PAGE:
F2 = Set a breakpoint
F3 = Set a memory breakpoint (break on write)
F5 = Step, set running, and close debugger
F7 = Step
F8 = Step Over
G = Goto memory address
F = Find byte
Execution and memory breakpoints are supported. Execution breakpoints trigger whenever PC reaches that address. These are good for stepping through specific code and watching how the code affects things like registers and memory. Memory breakpoints occur
either when the CPU tries to read or write to the address specified. These are very handy for catching things like buffer overruns or code changing values that it should not.
This will jump to the address in whatever pane you’ve selected. If you’re in the disassembly section, the address will change there. If you’re focused on the memory view and press G than the address will change there.
This allows you to easily search through memory for a specified byte. You can search either forward or backward through memory.
The memory pane is the actual hex of the current map of memory. You can scroll through and double click to edit values. If you would like to monitor two sections of memory at once, you can use tabs. To add a new tab simply go View->Memory View->Add
Mem View. WARNING: any change you make to memory is semi-permanent , meaning it will stay until you reload a ROM or save state. Be careful when editing memory!
This panel allows you to monitor specific locations in memory. To monitor memory, enter a valid address, the number of bytes to watch, the page the address is on, and whether or not the address is in RAM. With
these 4 pieces of information, the debugger will show you the memory at this location as you step. This makes it easy to define or monitor variables you have set up in your code, such as watching coordinates or tracking write back to settings.
In addition to allowing you to view memory, this pane will also allow you to view monochrome images. To do so simply enter a size as AxB, where A is the width and B is the height. To view the buffer at plotsscreen, you would enter $9340, 96x64, 1, False.
This will then allow you to open up a new window that displays the buffer and updates as it is written to, with no delay. Note that this does not have any impact with what is sent to the LCD, it just allows viewing a location in memory as an image.
The panel on the right of the debugger provides basic info about the core of the emulator. Each section is editable, simply double click a number or click a check box to change. The current panes are:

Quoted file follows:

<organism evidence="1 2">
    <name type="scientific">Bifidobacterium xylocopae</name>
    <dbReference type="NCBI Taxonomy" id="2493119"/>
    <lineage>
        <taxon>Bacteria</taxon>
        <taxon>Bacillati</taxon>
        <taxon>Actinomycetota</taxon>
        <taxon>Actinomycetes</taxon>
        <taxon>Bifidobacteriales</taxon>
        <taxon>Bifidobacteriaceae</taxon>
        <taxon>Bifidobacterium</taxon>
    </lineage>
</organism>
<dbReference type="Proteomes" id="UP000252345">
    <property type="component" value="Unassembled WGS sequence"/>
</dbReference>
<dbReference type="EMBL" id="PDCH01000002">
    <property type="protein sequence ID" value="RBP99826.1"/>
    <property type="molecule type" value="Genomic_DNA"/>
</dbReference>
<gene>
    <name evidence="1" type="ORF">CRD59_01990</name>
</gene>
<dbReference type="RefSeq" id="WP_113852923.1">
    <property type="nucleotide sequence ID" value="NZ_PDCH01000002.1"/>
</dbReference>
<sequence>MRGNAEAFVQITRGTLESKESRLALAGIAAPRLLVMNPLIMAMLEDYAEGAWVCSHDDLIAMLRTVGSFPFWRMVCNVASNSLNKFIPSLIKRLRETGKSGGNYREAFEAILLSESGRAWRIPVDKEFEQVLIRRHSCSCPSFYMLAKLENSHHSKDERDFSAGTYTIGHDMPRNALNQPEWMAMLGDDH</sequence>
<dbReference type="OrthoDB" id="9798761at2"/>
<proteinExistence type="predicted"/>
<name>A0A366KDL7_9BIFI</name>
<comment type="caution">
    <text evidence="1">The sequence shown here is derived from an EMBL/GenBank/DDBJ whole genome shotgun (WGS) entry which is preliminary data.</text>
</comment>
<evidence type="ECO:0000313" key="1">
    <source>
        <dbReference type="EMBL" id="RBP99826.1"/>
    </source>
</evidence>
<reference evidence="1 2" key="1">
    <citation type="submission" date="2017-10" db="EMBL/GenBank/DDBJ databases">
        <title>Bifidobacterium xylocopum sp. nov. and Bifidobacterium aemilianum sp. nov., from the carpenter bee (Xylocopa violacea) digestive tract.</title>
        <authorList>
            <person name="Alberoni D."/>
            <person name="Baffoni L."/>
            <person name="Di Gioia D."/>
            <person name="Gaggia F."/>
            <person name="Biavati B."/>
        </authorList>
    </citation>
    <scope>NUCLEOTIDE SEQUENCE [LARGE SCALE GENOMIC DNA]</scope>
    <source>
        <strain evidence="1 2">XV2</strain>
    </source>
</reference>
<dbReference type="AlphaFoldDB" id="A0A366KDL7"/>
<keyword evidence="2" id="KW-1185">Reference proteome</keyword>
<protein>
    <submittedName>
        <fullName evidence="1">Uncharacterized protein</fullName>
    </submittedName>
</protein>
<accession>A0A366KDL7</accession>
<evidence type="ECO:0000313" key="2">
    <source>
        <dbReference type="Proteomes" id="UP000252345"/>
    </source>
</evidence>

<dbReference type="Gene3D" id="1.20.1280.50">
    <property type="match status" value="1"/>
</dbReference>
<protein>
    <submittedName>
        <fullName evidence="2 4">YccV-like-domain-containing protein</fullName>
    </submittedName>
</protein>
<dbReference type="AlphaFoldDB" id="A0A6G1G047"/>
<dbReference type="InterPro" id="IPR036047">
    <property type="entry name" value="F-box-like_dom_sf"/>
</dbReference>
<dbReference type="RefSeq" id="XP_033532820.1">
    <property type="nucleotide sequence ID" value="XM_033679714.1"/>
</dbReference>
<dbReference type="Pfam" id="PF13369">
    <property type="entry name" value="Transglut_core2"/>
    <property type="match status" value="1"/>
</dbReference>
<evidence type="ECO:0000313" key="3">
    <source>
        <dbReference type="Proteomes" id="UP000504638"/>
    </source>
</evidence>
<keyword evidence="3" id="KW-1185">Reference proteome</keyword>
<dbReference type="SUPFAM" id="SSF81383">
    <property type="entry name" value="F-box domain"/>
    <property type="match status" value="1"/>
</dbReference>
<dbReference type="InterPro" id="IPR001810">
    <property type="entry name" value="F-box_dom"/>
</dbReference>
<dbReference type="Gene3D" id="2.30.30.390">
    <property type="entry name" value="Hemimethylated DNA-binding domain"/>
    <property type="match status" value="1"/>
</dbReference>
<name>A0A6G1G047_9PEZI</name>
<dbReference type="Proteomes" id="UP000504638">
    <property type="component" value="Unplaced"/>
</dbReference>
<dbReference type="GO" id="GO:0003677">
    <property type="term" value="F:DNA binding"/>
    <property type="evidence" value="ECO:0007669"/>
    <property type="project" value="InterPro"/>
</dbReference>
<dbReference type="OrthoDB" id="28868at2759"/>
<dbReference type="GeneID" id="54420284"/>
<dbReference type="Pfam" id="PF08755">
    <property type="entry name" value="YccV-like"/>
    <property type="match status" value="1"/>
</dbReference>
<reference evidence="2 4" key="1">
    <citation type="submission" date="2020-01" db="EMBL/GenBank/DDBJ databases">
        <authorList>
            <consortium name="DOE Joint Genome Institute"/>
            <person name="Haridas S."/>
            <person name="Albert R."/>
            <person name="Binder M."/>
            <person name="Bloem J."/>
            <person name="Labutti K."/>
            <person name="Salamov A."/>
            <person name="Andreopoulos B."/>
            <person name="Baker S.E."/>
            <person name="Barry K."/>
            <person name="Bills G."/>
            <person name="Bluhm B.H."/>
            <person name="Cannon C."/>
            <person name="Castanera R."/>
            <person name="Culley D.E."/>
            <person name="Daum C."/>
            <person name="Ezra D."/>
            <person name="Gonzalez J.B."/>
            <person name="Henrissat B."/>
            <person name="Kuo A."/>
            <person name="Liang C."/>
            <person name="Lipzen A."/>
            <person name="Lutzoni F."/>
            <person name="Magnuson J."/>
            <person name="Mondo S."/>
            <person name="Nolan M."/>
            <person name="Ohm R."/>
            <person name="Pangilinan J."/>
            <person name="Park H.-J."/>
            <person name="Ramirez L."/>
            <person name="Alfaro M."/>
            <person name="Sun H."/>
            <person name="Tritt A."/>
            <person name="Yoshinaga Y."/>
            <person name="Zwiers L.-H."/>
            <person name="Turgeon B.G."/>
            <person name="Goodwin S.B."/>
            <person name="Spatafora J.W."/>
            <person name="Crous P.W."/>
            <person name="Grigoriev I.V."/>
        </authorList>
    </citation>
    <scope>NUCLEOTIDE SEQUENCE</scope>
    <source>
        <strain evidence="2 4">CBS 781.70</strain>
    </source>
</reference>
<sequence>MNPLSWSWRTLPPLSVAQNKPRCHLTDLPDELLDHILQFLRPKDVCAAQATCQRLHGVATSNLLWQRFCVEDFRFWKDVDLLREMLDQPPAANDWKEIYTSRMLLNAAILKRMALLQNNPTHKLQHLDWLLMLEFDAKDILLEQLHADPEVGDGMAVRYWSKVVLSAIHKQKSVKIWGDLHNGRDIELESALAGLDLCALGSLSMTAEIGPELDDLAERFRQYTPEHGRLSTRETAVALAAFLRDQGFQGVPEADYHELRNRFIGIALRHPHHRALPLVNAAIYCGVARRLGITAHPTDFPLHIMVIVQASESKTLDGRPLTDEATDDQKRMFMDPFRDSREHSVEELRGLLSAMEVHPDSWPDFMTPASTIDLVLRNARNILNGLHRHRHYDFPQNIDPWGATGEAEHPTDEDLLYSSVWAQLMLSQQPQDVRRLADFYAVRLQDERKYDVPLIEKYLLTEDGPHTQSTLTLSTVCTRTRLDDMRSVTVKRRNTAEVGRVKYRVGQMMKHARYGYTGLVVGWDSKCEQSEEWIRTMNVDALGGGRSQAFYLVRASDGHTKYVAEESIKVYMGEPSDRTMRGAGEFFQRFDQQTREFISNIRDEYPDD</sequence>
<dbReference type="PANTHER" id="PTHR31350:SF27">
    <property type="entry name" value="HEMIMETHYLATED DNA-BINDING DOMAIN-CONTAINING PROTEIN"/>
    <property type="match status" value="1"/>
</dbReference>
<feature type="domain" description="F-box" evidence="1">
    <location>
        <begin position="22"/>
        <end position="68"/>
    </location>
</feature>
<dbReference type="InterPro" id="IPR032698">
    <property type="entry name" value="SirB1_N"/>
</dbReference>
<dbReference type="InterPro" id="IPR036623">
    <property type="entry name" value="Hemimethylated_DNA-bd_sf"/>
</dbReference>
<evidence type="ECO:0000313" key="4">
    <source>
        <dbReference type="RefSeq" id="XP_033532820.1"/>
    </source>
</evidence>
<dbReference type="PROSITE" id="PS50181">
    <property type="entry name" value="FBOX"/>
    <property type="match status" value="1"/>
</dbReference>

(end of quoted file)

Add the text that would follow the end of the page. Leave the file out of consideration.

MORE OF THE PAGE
- Registers: These are the main operators of the CPU, these store 16 bit numbers.
- Flags: The based on the contents of the F register, this provides nice checkboxes to easily change a flag.
- CPU Status: Miscellaneous info about the CPU, such as the bus and HALT state.
- Memory Map: What page is currently mapped into each section of memory.
- Interrupts: Information about each interrupt timer and the IFFs
- Display: Information about the LCD such as contrast and addressing mode
If you’ve enabled rewinding in the
options, then you can use the rewind button in the tool bar to jump back in time. The Wabbitemu core uses a snapshot journaling system to save the system’s state ever half second, allowing you to go back up to 5 seconds in time. This is very handy
if your app crashes unexpectedly, quickly open the debugger and move back however long you think you need. If you move back any snapshots after are discarded, but previous snapshots are saved, so you can continue to move back up to the full 5 seconds.
The Wabbitemu debugger has a very basic profiler built in, which records the number of T-States run within predefined blocks of memory. Located in Tools->Profiler… it requires you to specify the granularity of the profiling, called the block size.
When recording the profiler keeps track of cycles between sets of address a minimum of 16 bytes in size. Changing this allows you to focus your profiling to a specific section of code, or look at your application as a whole.
Once you’ve entered these options and press OK, the profiler is set as active. It will remain active until you uncheck the Tools->Profiler… option. When you’ve completed your profile, a file, profile.txt, is written to the current working
directory. Here is a sample of the OS on the homescreen:
Total Tstates: 119304190
$0226 - $0257: 0.001224% 146030 tstates
$0352 - $0383: 0.001361% 162417 tstates
$0384 - $03B5: 0.968884% 115591921 tstates
$03B6 - $03E7: 0.000806% 96208 tstates
$03E8 - $0419: 0.000274% 32642 tstates
As you can see, the profile shows the address range, the number of T-States and percentage of the total time you ran the profiler for. In this instance, the approximately 97% of the time the calculator was running the HALT command.
While SPASM includes a code counter based on the cost of instructions, Wabbitemu allows you to count the actual number of T-States run by a given routine. Simply start the counter (Tools->Code Counter) at the start of a routine, run the code you want
to count, then uncheck the Code Counter item. A dialog box will pop up with the number of T-States run since the counter was started. The counter is persistent, so you can set a breakpoint, exit the debugger, and when it is hit check the counter.